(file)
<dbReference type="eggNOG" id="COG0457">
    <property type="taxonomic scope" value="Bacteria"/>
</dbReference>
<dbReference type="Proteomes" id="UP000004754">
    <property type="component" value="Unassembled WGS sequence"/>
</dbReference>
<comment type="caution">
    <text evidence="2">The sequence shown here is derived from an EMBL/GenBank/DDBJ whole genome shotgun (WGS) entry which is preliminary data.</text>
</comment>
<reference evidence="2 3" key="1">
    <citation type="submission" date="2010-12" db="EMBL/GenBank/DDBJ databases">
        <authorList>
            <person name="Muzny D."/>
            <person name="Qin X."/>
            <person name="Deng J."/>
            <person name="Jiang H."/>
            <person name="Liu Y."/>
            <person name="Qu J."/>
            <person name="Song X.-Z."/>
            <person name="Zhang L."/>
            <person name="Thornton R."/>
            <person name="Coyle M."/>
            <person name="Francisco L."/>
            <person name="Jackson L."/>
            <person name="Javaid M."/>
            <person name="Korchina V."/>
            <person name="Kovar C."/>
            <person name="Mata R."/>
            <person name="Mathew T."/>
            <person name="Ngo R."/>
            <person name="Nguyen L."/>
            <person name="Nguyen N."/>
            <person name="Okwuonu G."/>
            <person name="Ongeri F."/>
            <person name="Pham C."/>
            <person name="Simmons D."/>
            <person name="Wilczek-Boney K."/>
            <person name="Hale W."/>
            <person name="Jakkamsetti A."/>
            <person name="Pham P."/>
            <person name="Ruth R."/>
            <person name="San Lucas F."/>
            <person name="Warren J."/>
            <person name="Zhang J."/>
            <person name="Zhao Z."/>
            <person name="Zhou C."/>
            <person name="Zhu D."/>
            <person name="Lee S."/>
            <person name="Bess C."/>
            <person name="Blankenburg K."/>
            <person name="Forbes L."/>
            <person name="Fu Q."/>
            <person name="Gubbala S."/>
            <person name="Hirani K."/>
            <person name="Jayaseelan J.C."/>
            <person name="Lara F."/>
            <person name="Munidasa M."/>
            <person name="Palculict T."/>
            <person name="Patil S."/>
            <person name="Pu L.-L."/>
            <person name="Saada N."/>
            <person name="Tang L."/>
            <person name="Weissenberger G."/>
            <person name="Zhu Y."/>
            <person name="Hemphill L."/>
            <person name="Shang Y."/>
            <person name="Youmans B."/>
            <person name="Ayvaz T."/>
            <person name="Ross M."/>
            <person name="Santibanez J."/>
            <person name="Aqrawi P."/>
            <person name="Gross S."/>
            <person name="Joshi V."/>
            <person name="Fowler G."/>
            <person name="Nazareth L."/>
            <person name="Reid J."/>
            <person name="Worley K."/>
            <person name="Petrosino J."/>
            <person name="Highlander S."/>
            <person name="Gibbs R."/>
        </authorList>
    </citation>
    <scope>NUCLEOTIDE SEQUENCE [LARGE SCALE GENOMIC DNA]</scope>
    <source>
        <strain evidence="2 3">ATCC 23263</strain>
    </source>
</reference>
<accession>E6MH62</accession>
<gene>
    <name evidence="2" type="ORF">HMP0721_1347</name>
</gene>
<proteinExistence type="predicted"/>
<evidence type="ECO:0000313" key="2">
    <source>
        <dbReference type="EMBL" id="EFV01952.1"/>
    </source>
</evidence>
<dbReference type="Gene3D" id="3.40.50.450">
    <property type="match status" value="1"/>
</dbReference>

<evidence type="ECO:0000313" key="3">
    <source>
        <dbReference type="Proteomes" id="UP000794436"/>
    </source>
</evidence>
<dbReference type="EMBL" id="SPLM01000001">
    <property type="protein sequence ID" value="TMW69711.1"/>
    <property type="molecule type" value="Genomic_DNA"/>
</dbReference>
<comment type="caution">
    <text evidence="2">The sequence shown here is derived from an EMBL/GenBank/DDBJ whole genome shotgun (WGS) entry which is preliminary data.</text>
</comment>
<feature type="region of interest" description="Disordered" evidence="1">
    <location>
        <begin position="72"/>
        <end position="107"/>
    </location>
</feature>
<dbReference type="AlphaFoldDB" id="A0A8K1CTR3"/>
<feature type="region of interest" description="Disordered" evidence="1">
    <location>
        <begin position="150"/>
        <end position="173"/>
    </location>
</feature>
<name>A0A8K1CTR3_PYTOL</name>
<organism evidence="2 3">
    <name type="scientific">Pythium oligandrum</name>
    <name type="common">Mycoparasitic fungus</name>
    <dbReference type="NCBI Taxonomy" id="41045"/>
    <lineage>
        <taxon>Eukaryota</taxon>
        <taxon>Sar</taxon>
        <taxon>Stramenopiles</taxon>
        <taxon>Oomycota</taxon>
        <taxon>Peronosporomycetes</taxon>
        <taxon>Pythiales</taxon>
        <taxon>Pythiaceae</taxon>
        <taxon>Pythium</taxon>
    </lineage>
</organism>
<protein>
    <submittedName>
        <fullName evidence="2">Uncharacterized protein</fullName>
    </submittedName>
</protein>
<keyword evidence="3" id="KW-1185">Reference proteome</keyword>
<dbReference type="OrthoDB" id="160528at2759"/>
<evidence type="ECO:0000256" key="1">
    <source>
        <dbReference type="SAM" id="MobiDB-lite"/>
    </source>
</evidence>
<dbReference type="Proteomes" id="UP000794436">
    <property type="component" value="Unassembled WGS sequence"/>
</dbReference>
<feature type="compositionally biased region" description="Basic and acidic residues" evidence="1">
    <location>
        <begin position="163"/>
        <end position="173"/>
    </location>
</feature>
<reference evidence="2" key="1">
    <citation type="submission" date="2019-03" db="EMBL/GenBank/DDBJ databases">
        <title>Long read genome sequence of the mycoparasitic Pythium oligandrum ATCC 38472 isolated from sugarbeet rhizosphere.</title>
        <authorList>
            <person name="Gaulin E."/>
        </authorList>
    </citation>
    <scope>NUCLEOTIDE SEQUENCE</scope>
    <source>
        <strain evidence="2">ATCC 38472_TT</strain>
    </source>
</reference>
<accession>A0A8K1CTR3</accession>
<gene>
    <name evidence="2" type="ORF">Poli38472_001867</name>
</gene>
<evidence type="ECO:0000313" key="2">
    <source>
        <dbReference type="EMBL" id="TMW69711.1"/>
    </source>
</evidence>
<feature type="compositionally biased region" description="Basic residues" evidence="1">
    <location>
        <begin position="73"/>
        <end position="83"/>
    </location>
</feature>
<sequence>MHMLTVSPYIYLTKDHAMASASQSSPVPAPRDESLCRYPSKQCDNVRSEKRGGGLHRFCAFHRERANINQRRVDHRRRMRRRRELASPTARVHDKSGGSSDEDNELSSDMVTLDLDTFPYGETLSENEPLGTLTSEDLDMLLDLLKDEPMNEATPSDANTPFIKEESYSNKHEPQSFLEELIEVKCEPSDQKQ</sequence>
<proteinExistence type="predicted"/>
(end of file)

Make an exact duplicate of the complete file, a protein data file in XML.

<dbReference type="eggNOG" id="COG0457">
    <property type="taxonomic scope" value="Bacteria"/>
</dbReference>
<dbReference type="Proteomes" id="UP000004754">
    <property type="component" value="Unassembled WGS sequence"/>
</dbReference>
<comment type="caution">
    <text evidence="2">The sequence shown here is derived from an EMBL/GenBank/DDBJ whole genome shotgun (WGS) entry which is preliminary data.</text>
</comment>
<reference evidence="2 3" key="1">
    <citation type="submission" date="2010-12" db="EMBL/GenBank/DDBJ databases">
        <authorList>
            <person name="Muzny D."/>
            <person name="Qin X."/>
            <person name="Deng J."/>
            <person name="Jiang H."/>
            <person name="Liu Y."/>
            <person name="Qu J."/>
            <person name="Song X.-Z."/>
            <person name="Zhang L."/>
            <person name="Thornton R."/>
            <person name="Coyle M."/>
            <person name="Francisco L."/>
            <person name="Jackson L."/>
            <person name="Javaid M."/>
            <person name="Korchina V."/>
            <person name="Kovar C."/>
            <person name="Mata R."/>
            <person name="Mathew T."/>
            <person name="Ngo R."/>
            <person name="Nguyen L."/>
            <person name="Nguyen N."/>
            <person name="Okwuonu G."/>
            <person name="Ongeri F."/>
            <person name="Pham C."/>
            <person name="Simmons D."/>
            <person name="Wilczek-Boney K."/>
            <person name="Hale W."/>
            <person name="Jakkamsetti A."/>
            <person name="Pham P."/>
            <person name="Ruth R."/>
            <person name="San Lucas F."/>
            <person name="Warren J."/>
            <person name="Zhang J."/>
            <person name="Zhao Z."/>
            <person name="Zhou C."/>
            <person name="Zhu D."/>
            <person name="Lee S."/>
            <person name="Bess C."/>
            <person name="Blankenburg K."/>
            <person name="Forbes L."/>
            <person name="Fu Q."/>
            <person name="Gubbala S."/>
            <person name="Hirani K."/>
            <person name="Jayaseelan J.C."/>
            <person name="Lara F."/>
            <person name="Munidasa M."/>
            <person name="Palculict T."/>
            <person name="Patil S."/>
            <person name="Pu L.-L."/>
            <person name="Saada N."/>
            <person name="Tang L."/>
            <person name="Weissenberger G."/>
            <person name="Zhu Y."/>
            <person name="Hemphill L."/>
            <person name="Shang Y."/>
            <person name="Youmans B."/>
            <person name="Ayvaz T."/>
            <person name="Ross M."/>
            <person name="Santibanez J."/>
            <person name="Aqrawi P."/>
            <person name="Gross S."/>
            <person name="Joshi V."/>
            <person name="Fowler G."/>
            <person name="Nazareth L."/>
            <person name="Reid J."/>
            <person name="Worley K."/>
            <person name="Petrosino J."/>
            <person name="Highlander S."/>
            <person name="Gibbs R."/>
        </authorList>
    </citation>
    <scope>NUCLEOTIDE SEQUENCE [LARGE SCALE GENOMIC DNA]</scope>
    <source>
        <strain evidence="2 3">ATCC 23263</strain>
    </source>
</reference>
<accession>E6MH62</accession>
<gene>
    <name evidence="2" type="ORF">HMP0721_1347</name>
</gene>
<proteinExistence type="predicted"/>
<evidence type="ECO:0000313" key="2">
    <source>
        <dbReference type="EMBL" id="EFV01952.1"/>
    </source>
</evidence>
<dbReference type="Gene3D" id="3.40.50.450">
    <property type="match status" value="1"/>
</dbReference>

<evidence type="ECO:0000313" key="3">
    <source>
        <dbReference type="Proteomes" id="UP000794436"/>
    </source>
</evidence>
<dbReference type="EMBL" id="SPLM01000001">
    <property type="protein sequence ID" value="TMW69711.1"/>
    <property type="molecule type" value="Genomic_DNA"/>
</dbReference>
<comment type="caution">
    <text evidence="2">The sequence shown here is derived from an EMBL/GenBank/DDBJ whole genome shotgun (WGS) entry which is preliminary data.</text>
</comment>
<feature type="region of interest" description="Disordered" evidence="1">
    <location>
        <begin position="72"/>
        <end position="107"/>
    </location>
</feature>
<dbReference type="AlphaFoldDB" id="A0A8K1CTR3"/>
<feature type="region of interest" description="Disordered" evidence="1">
    <location>
        <begin position="150"/>
        <end position="173"/>
    </location>
</feature>
<name>A0A8K1CTR3_PYTOL</name>
<organism evidence="2 3">
    <name type="scientific">Pythium oligandrum</name>
    <name type="common">Mycoparasitic fungus</name>
    <dbReference type="NCBI Taxonomy" id="41045"/>
    <lineage>
        <taxon>Eukaryota</taxon>
        <taxon>Sar</taxon>
        <taxon>Stramenopiles</taxon>
        <taxon>Oomycota</taxon>
        <taxon>Peronosporomycetes</taxon>
        <taxon>Pythiales</taxon>
        <taxon>Pythiaceae</taxon>
        <taxon>Pythium</taxon>
    </lineage>
</organism>
<protein>
    <submittedName>
        <fullName evidence="2">Uncharacterized protein</fullName>
    </submittedName>
</protein>
<keyword evidence="3" id="KW-1185">Reference proteome</keyword>
<dbReference type="OrthoDB" id="160528at2759"/>
<evidence type="ECO:0000256" key="1">
    <source>
        <dbReference type="SAM" id="MobiDB-lite"/>
    </source>
</evidence>
<dbReference type="Proteomes" id="UP000794436">
    <property type="component" value="Unassembled WGS sequence"/>
</dbReference>
<feature type="compositionally biased region" description="Basic and acidic residues" evidence="1">
    <location>
        <begin position="163"/>
        <end position="173"/>
    </location>
</feature>
<reference evidence="2" key="1">
    <citation type="submission" date="2019-03" db="EMBL/GenBank/DDBJ databases">
        <title>Long read genome sequence of the mycoparasitic Pythium oligandrum ATCC 38472 isolated from sugarbeet rhizosphere.</title>
        <authorList>
            <person name="Gaulin E."/>
        </authorList>
    </citation>
    <scope>NUCLEOTIDE SEQUENCE</scope>
    <source>
        <strain evidence="2">ATCC 38472_TT</strain>
    </source>
</reference>
<accession>A0A8K1CTR3</accession>
<gene>
    <name evidence="2" type="ORF">Poli38472_001867</name>
</gene>
<evidence type="ECO:0000313" key="2">
    <source>
        <dbReference type="EMBL" id="TMW69711.1"/>
    </source>
</evidence>
<feature type="compositionally biased region" description="Basic residues" evidence="1">
    <location>
        <begin position="73"/>
        <end position="83"/>
    </location>
</feature>
<sequence>MHMLTVSPYIYLTKDHAMASASQSSPVPAPRDESLCRYPSKQCDNVRSEKRGGGLHRFCAFHRERANINQRRVDHRRRMRRRRELASPTARVHDKSGGSSDEDNELSSDMVTLDLDTFPYGETLSENEPLGTLTSEDLDMLLDLLKDEPMNEATPSDANTPFIKEESYSNKHEPQSFLEELIEVKCEPSDQKQ</sequence>
<proteinExistence type="predicted"/>